- Survey: Most U.S. Crypto Investors Do Not Plan to Deduct Losses Incurred after Selling Bitcoin
- Ford, Cobalt, IBM, LG & RCS Introduce a Blockchain Initiative for the Mineral Mining Industry
- Ripple Reassures It’s Safe in Response to “Biased Nonce Sense” Paper
- Outside Audit Confirms Circle’s Stablecoin USDC Is Fully Backed by USD as of the End of 2018
- Research: Cryptocurrencies Are Extremely Volatile and Unpredictable, Excess of Altcoins Will Drag Down Bitcoin
Last week we presented two experts who expressed optimism regarding Bitcoin, so now it’s the time of the pessimists; and similarly to last week, this time we also have one billionaire hedge fund manager and one prominent crypto investor. Evidently, they come in pairs.
Ken Griffin, the billionaire manager of the hedge fund Citadel, asserted in an interview that not he nor his firm’s managers believe in Bitcoin specifically, or in cryptocurrencies in general. “I don’t have a single portfolio manager who has told me we should buy crypto, not a single portfolio manager,” he said. “I have a hard time finding myself wanting to be in the position of being a liquidity provider for a product I don’t believe in.”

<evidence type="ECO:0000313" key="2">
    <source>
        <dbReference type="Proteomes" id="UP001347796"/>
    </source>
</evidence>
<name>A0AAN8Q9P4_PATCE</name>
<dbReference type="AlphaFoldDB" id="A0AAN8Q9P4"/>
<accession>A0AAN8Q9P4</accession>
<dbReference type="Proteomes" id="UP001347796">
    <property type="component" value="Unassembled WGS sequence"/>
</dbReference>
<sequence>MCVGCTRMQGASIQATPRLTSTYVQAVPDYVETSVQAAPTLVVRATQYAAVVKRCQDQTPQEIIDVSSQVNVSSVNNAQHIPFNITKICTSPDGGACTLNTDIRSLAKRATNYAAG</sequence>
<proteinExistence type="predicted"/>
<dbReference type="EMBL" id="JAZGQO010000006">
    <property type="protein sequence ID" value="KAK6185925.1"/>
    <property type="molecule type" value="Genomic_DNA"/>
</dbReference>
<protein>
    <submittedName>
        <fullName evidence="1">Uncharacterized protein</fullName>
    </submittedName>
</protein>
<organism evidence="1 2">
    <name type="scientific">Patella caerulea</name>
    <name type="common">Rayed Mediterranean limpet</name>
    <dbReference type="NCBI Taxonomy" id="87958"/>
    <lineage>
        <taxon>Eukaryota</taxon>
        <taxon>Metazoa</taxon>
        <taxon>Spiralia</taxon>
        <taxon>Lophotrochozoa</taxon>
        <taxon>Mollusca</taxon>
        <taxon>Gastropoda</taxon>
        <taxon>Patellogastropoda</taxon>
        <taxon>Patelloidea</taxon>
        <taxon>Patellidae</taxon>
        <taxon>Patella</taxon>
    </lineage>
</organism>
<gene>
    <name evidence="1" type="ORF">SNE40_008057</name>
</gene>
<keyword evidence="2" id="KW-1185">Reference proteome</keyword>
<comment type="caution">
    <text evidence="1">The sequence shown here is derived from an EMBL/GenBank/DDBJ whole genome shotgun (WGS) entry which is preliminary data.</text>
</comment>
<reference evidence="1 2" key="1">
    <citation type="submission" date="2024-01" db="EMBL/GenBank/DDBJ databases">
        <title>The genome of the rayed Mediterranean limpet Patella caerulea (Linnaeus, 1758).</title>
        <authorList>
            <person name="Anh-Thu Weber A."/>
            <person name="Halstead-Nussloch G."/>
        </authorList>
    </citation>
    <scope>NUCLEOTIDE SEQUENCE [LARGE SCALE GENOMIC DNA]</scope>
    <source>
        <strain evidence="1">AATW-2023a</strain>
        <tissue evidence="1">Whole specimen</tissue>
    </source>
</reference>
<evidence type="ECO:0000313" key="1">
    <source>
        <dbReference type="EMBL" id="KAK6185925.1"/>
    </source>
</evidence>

Why, then, Mr. Griffin doesn’t believe in crypto? Because of taxes. That’s right, taxes. “What people don’t understand with cryptocurrencies versus, for example, the U.S. dollar,” Griffin explained, “you have to have U.S. dollar to pay your taxes at the end of the year. You don’t have a choice.” Unless of course, you do have a choice – and Bitcoin is a choice. In fact, Bitcoin was born and consequently flourished because people had been sick and tired of the old fractured financial system from which they were disillusioned. Not understanding this basic premise is simply not understanding crypto.
The other Bitcoin-pessimist is actually just a half-pessimist. Arthur Hayes, co-founder and co-CEO of Bitcoin Mercantile Exchange (BitMEX), in fact believes that Bitcoin will get to $50,000 by the end of this year (yes, 2018!); but the way to $50,000 passes through $5,000 apparently. “I would like us to see test $5,000 to really see if we put a bottom in,” Hayes said. So if Bitcoin would go down to $5,000, when would it go up and up to $50,000? “I think that through the third or fourth quarter has generally been a positive time for Bitcoin because everyone has come back from their summer vacation,” he concluded.
Interestingly, Hayes’ prediction somewhat correlates with the forecast of TenX’s Dr. Julian Hosp who conjectured that Bitcoin would reach $60,000 by the year’s end, but previously had predicted that it would first fall to $5,000.